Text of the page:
Comment by Floating Tramp 2008-06-23 21:41:12

Oh, and may i just add they had a makeshift central defensive partnership and two of their key mids in Pirlo and Gattuso out. So i don't think a 'blow for blow' approach would've been the philosophy of any team in their position.

That is all.

Comment by Drunk Academic 2008-06-24 08:32:14

Not all 0-0 draws involving Italy are sophisticated feats of technical virtuosity. Against Spain Italy - the World Cup holders - played boring, fearful football. If that's not ripe for a slag-off then everyone might as well stop commenting on football.

AMMS, is your point that whatever Alan Shearer says, right thinking people should say the opposite?

(Actually, come to think of it, that is a pretty reasonable worldview for a contented and right life)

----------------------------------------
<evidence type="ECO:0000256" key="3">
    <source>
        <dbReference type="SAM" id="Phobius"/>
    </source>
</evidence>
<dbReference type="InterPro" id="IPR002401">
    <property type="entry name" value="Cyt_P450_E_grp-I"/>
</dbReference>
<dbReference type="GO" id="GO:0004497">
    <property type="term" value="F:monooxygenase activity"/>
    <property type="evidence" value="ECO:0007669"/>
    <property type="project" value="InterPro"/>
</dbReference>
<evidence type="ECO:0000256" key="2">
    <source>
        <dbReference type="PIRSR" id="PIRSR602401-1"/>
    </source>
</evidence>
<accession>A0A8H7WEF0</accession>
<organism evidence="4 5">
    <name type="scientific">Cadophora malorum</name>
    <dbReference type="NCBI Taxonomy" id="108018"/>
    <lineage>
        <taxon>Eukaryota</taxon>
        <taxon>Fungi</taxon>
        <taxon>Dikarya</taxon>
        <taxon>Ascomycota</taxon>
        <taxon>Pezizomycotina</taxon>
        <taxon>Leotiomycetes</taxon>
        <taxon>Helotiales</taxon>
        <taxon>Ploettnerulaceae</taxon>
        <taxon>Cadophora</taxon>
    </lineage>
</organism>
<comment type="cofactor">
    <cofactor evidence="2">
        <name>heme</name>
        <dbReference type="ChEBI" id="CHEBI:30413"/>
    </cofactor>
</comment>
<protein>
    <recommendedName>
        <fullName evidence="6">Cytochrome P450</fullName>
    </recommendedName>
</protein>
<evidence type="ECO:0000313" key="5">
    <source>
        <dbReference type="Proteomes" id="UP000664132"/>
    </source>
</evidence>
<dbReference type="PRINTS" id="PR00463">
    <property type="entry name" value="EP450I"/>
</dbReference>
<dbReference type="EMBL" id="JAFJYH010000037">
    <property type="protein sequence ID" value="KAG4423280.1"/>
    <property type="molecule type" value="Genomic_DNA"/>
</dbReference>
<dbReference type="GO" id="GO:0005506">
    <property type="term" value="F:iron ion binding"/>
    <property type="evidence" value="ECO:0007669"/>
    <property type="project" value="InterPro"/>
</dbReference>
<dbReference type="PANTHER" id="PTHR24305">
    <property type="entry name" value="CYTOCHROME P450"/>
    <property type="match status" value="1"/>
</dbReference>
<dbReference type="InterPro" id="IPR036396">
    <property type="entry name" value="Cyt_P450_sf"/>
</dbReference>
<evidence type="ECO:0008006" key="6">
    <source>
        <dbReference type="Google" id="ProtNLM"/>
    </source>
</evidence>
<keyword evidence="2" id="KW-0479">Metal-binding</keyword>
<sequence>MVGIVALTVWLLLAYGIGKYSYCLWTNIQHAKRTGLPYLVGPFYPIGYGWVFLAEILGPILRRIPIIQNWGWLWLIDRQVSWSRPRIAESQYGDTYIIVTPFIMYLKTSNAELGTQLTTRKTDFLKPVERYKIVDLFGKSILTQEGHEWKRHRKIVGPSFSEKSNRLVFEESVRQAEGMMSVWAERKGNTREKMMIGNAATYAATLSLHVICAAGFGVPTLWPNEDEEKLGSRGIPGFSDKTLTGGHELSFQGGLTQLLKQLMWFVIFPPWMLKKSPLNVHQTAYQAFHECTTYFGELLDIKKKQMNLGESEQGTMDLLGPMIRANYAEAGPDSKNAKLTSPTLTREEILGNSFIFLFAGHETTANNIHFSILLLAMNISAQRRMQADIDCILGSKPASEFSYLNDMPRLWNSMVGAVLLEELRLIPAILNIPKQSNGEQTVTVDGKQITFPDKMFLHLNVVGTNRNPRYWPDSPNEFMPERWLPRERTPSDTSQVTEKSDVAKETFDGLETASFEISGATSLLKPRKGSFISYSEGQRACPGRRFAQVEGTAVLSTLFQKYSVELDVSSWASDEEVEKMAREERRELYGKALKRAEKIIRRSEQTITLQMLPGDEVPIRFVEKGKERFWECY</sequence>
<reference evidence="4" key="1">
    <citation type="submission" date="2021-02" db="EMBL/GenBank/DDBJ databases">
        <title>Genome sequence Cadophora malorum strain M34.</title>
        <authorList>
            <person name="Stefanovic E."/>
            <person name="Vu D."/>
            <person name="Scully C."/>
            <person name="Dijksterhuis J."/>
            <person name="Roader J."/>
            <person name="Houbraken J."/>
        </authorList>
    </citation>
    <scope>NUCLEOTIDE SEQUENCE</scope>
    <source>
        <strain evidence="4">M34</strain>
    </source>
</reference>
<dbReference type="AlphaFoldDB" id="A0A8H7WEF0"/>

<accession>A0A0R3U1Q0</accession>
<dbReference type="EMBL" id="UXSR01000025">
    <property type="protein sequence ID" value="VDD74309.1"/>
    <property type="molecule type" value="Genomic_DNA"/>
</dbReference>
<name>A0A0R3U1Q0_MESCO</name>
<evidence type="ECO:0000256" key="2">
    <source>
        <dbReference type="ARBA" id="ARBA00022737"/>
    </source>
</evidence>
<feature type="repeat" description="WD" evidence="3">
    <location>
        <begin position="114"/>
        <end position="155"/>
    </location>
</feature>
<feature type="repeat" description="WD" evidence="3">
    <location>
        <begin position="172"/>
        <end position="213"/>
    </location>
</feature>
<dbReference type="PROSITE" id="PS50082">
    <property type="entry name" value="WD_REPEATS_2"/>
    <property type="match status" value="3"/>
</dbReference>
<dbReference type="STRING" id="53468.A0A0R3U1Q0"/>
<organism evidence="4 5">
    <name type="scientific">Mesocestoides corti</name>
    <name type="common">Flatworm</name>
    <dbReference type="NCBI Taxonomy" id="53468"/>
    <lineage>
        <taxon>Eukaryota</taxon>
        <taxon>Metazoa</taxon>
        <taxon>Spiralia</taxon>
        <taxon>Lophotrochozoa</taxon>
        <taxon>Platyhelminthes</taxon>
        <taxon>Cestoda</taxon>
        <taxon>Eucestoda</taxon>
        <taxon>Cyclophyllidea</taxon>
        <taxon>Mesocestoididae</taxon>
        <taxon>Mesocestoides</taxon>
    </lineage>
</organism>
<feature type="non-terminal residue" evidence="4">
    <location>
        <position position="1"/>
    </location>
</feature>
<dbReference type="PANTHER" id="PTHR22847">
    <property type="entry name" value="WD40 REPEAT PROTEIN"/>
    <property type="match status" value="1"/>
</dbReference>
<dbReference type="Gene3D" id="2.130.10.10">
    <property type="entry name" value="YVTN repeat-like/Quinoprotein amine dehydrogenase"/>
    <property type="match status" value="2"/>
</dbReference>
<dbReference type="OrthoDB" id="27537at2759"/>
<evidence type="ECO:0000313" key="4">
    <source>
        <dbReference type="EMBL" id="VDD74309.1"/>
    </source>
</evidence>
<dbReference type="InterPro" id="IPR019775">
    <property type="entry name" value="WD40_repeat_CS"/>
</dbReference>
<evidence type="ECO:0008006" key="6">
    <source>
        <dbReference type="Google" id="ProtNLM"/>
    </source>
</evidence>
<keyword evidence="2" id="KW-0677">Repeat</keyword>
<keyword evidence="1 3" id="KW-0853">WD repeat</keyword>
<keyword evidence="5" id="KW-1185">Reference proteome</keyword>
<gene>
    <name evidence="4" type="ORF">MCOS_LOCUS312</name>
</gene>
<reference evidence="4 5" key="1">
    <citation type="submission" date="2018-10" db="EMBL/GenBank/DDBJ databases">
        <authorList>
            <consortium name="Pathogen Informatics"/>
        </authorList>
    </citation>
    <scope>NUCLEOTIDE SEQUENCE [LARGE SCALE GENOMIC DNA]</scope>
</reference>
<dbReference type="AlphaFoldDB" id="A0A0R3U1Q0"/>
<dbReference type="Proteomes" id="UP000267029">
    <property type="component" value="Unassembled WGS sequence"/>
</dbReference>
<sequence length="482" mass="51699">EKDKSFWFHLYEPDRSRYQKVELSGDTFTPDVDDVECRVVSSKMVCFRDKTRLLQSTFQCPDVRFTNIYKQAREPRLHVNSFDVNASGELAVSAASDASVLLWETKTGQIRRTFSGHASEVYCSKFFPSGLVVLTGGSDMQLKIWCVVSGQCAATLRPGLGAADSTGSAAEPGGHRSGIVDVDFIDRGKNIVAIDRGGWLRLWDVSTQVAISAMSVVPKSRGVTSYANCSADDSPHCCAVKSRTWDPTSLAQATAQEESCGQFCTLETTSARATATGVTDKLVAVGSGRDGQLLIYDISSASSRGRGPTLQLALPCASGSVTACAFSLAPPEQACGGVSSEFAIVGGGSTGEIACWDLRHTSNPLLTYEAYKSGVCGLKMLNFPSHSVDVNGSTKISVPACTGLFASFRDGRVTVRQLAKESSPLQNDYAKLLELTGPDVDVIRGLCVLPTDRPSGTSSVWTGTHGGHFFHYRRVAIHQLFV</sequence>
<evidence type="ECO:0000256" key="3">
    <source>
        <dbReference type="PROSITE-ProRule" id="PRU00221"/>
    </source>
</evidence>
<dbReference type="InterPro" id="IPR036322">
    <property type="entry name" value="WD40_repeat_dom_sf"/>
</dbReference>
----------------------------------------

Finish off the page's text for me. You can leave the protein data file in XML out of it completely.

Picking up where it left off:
Comment by AMMS 2008-06-24 10:42:49

Drunk Academic, I think Floating Tramp made my point better than I did regarding Italy. I thought they looked at the Spanish attack and decided they'd be ripped a new one if they allowed them any space and time. Some people might think that is dour and defensive but for me it seemed sensible and a not unfair assertion for the Italian manager to make, he was after all trying to win the match not please the BBC or WSC. If the point is that Italy, as world Champions, should be better than they were well fair enough however qualifying results tend to suggest they aren't the team they were.
I picked on Alan Shearer simply because he had made the very same point during the match and not because he is an arrogant, over-paid, over exposed embodiment of all that is wrong with the modern English footballer. But I could be wrong.

Comment by Drunk Academic 2008-06-24 11:39:15